Trade Compliance

GHY discusses changes to international trade regulations and explores cutting-edge compliance strategies.

Global Trade Rules Need to Catch Up with the Digital Economy

Posted January 22, 2016


The last decade has witnessed remarkable developments in the digital economy, creating new opportunities for cross-border trade and investment and the ongoing emergence of novel and disruptive businesses models. At the same time, the Internet is transforming how goods and services are produced, delivered, and consumed both domestically and internationally.

The transformation in the character of cross-border trade in goods and services, which are increasingly embedded, is also resulting from global value chains, made possible by the flow of immense amounts of data across borders. This has given rise to a growing overlap between the trade regime and other areas of domestic regulatory intervention—notably with respect to privacy and security.

A policy paper released today at the World Economic Forum in Davos, Switzerland examines the challenges and opportunities that growth of the digital economy creates for trade and development. It seeks to identify supportive trade policy measures to enhance the benefits of digitization globally as well as avenues to establish regulatory practices that permit cross-border data flows and improved regulatory cooperation among countries.

Following a discussion of the impact of the Internet on the nature of international trade and an overview of important regulatory and other barriers, the paper outlines recommendations on how policy-makers and interested stakeholders can address existing constraints and help create an enabling environment to realize the opportunities of the Internet and cross-border data flows for growing digital trade.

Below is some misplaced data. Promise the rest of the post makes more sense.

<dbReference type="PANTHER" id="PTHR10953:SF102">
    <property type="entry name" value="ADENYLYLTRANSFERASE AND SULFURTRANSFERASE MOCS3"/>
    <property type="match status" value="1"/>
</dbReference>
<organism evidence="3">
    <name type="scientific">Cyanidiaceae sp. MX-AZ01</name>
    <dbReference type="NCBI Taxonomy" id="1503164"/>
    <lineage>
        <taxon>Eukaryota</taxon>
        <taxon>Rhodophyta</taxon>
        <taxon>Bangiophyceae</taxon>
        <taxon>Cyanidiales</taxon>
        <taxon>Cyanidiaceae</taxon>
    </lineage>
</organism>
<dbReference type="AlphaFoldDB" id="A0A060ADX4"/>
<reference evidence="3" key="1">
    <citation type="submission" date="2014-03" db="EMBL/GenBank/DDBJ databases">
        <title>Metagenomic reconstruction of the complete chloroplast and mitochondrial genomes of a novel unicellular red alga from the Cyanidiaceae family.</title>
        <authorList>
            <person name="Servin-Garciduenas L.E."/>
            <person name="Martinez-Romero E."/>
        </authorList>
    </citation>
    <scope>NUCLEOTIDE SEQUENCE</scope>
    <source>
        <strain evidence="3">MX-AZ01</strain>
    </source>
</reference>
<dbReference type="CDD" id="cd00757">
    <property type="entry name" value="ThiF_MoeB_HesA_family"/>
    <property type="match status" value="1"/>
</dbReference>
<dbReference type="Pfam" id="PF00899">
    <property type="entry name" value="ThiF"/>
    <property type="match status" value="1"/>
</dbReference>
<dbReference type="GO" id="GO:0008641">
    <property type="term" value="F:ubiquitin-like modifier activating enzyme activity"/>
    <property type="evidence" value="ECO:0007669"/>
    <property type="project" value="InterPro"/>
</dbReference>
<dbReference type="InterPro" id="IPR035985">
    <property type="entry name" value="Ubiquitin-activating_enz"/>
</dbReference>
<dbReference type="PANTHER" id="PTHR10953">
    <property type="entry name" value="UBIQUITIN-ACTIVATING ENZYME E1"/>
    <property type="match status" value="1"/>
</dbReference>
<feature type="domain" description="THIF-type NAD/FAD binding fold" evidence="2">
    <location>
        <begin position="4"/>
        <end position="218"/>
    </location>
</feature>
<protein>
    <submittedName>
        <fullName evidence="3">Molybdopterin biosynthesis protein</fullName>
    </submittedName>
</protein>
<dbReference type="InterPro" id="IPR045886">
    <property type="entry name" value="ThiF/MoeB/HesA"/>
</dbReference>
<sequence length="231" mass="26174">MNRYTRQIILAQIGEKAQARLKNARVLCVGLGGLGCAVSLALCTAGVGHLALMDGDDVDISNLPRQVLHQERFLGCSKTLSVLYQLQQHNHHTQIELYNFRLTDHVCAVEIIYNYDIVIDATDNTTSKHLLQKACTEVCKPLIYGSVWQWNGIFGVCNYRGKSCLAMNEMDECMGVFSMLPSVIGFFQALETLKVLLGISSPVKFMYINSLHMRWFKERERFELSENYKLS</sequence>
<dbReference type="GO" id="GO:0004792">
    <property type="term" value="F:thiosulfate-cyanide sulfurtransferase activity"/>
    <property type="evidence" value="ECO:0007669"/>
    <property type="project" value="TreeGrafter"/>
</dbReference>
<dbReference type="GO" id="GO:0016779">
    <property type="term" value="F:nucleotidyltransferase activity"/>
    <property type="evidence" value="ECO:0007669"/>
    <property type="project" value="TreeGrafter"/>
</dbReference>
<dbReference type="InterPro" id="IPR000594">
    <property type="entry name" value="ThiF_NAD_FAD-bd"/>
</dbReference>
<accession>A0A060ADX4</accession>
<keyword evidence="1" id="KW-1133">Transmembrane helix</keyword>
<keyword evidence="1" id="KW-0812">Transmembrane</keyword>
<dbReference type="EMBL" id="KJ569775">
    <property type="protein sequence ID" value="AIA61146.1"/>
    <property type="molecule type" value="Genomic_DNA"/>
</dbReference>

The policy options to address what has been dubbed “the newest battleground in international trade” are grouped under four categories: maximizing and updating WTO rules; negotiating a digital trade agreement; expanding and deepening regulatory cooperation on key related policy issues; and enhancing collaborative efforts between governments, the private sector, and civil society.

The unifying idea behind the paper’s broad range of recommendations is “that designing and maintaining a rules-based international trading system supportive of the digital economy is crucial,” Ricardo Meléndez-Ortiz, chief executive of the International Centre for Trade and Sustainable Development, and Richard Samans, managing director of the World Economic Forum, said in an introduction to the report from the E15 Initiative, a joint project of the two groups.

The objective of the proposals made by the authors is to gradually develop a comprehensive set of international trade rules and norms to ensure that the opportunities of the Internet for inclusive growth and development are exploited.

Click here to download the complete report.